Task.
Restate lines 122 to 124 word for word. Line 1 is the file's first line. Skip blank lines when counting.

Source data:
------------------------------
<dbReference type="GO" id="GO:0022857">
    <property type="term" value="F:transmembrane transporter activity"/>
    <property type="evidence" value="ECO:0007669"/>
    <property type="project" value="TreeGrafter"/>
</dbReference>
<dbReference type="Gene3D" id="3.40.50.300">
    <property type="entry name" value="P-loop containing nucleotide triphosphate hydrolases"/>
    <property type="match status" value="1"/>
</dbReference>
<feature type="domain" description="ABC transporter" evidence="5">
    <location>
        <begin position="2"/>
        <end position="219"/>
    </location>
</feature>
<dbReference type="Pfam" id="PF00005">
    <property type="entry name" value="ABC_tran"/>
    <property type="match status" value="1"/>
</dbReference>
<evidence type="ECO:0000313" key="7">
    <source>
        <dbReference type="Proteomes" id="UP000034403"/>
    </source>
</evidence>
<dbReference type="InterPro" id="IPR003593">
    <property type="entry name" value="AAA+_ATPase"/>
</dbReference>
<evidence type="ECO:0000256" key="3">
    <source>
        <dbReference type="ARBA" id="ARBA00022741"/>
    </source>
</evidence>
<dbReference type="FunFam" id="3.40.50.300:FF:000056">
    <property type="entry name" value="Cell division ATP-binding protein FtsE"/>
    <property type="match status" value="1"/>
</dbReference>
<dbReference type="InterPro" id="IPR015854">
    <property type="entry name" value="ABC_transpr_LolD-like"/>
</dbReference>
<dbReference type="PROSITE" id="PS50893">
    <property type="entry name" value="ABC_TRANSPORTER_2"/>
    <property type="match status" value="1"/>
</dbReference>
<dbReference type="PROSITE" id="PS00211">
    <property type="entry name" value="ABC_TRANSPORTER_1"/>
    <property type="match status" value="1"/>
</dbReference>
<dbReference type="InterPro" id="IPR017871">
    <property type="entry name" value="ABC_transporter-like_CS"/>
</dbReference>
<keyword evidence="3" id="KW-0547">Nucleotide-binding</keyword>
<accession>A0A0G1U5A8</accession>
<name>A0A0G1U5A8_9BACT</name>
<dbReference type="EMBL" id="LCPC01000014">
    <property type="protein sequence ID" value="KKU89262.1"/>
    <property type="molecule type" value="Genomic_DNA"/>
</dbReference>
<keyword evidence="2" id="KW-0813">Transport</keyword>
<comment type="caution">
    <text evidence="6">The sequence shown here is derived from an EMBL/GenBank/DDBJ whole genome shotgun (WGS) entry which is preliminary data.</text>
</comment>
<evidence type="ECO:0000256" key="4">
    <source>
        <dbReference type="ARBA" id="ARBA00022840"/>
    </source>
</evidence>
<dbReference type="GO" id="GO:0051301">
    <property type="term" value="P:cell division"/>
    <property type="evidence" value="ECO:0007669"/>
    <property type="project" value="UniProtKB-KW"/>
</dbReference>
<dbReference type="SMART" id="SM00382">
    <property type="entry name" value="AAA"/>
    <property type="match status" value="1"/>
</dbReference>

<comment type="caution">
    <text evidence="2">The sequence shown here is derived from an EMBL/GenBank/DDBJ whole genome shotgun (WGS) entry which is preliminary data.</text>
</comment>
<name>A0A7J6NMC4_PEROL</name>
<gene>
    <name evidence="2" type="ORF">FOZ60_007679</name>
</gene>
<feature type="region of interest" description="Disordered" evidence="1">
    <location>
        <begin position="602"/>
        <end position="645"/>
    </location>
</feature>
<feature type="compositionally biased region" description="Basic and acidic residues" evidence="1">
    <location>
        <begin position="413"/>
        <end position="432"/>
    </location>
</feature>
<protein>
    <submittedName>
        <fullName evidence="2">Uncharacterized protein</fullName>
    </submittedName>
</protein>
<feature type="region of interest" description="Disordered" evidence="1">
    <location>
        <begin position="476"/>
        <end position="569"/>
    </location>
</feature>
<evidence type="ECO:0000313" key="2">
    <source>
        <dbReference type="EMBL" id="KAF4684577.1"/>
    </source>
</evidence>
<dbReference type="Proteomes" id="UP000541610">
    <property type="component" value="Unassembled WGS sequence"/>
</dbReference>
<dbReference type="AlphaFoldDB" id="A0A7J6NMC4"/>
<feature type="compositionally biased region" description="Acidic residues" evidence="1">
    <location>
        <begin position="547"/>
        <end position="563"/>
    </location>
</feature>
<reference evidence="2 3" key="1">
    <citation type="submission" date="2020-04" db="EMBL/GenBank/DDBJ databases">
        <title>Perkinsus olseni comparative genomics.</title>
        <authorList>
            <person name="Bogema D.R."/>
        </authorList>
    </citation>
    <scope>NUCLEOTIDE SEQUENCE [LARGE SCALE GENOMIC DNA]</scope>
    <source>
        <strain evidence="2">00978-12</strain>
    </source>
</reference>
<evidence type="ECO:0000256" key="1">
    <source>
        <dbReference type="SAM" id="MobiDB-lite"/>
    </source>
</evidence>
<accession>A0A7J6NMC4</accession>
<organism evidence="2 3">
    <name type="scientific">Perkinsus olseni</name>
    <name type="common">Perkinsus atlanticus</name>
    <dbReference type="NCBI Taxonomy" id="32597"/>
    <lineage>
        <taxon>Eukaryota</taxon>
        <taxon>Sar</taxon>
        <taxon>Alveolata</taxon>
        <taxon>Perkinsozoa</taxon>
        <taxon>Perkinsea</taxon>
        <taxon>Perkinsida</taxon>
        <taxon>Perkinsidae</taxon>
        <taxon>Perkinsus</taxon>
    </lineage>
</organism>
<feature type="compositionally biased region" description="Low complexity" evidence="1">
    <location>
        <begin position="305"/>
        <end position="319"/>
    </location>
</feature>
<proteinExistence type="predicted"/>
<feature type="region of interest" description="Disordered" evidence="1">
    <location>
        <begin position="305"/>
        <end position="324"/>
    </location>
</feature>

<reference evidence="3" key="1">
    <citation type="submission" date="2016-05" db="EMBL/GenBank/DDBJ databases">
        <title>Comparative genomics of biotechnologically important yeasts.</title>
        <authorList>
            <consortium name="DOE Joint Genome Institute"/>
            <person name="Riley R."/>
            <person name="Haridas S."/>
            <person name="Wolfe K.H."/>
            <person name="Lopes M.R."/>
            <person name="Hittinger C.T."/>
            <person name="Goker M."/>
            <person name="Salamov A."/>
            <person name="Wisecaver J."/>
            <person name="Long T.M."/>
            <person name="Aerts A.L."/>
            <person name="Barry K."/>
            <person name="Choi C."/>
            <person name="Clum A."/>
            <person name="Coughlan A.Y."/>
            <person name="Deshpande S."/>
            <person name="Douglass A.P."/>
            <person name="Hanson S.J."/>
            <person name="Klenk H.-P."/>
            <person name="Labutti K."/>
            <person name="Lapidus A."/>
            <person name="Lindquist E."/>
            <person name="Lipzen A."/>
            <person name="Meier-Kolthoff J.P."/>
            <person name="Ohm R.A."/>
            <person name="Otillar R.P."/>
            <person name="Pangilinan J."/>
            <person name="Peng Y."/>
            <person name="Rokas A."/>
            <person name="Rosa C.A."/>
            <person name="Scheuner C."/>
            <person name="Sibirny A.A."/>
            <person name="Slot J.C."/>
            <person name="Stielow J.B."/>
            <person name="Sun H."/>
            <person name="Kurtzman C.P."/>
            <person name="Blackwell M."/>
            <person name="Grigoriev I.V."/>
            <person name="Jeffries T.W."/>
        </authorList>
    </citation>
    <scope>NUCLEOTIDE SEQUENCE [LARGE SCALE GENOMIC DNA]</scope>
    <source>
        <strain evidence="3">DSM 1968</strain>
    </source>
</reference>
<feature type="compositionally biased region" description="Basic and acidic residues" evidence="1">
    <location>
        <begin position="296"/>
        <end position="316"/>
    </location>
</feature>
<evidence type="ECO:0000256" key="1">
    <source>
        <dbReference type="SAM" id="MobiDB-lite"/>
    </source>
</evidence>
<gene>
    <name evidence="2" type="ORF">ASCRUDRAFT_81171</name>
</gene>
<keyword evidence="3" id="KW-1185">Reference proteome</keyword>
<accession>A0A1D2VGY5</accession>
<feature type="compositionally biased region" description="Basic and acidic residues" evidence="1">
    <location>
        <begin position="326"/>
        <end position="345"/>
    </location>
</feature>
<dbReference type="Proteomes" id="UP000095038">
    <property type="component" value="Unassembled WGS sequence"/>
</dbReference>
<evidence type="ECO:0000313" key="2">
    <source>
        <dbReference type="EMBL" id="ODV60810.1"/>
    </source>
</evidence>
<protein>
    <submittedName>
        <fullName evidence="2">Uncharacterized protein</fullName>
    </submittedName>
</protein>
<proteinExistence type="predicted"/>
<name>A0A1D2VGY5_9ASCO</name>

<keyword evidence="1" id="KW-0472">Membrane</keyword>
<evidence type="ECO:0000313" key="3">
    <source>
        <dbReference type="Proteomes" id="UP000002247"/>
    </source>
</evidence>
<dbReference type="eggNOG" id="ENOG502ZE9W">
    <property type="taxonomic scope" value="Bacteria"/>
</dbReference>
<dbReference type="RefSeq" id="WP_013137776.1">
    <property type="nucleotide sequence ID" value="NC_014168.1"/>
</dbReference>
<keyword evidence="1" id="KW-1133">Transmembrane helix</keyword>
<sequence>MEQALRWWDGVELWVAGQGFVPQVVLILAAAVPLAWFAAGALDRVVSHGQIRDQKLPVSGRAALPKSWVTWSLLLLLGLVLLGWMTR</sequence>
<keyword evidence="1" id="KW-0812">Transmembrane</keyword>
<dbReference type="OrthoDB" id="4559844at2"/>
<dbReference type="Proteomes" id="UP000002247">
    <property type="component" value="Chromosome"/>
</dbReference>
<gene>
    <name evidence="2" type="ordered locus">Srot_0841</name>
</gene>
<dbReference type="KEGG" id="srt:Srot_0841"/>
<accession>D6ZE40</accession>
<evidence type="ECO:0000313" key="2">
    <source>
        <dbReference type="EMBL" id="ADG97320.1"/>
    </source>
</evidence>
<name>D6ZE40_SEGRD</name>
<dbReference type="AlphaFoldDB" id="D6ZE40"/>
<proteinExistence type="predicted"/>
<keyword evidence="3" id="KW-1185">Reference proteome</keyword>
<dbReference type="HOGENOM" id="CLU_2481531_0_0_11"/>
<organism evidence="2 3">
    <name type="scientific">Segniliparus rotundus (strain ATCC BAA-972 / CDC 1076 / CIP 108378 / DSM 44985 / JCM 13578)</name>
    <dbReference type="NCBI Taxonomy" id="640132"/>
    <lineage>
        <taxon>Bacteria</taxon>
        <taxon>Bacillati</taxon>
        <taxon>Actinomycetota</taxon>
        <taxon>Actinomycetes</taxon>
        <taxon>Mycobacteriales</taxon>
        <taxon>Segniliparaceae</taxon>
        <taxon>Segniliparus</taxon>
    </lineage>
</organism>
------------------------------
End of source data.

    <citation type="submission" date="2020-04" db="EMBL/GenBank/DDBJ databases">
        <title>Perkinsus olseni comparative genomics.</title>
        <authorList>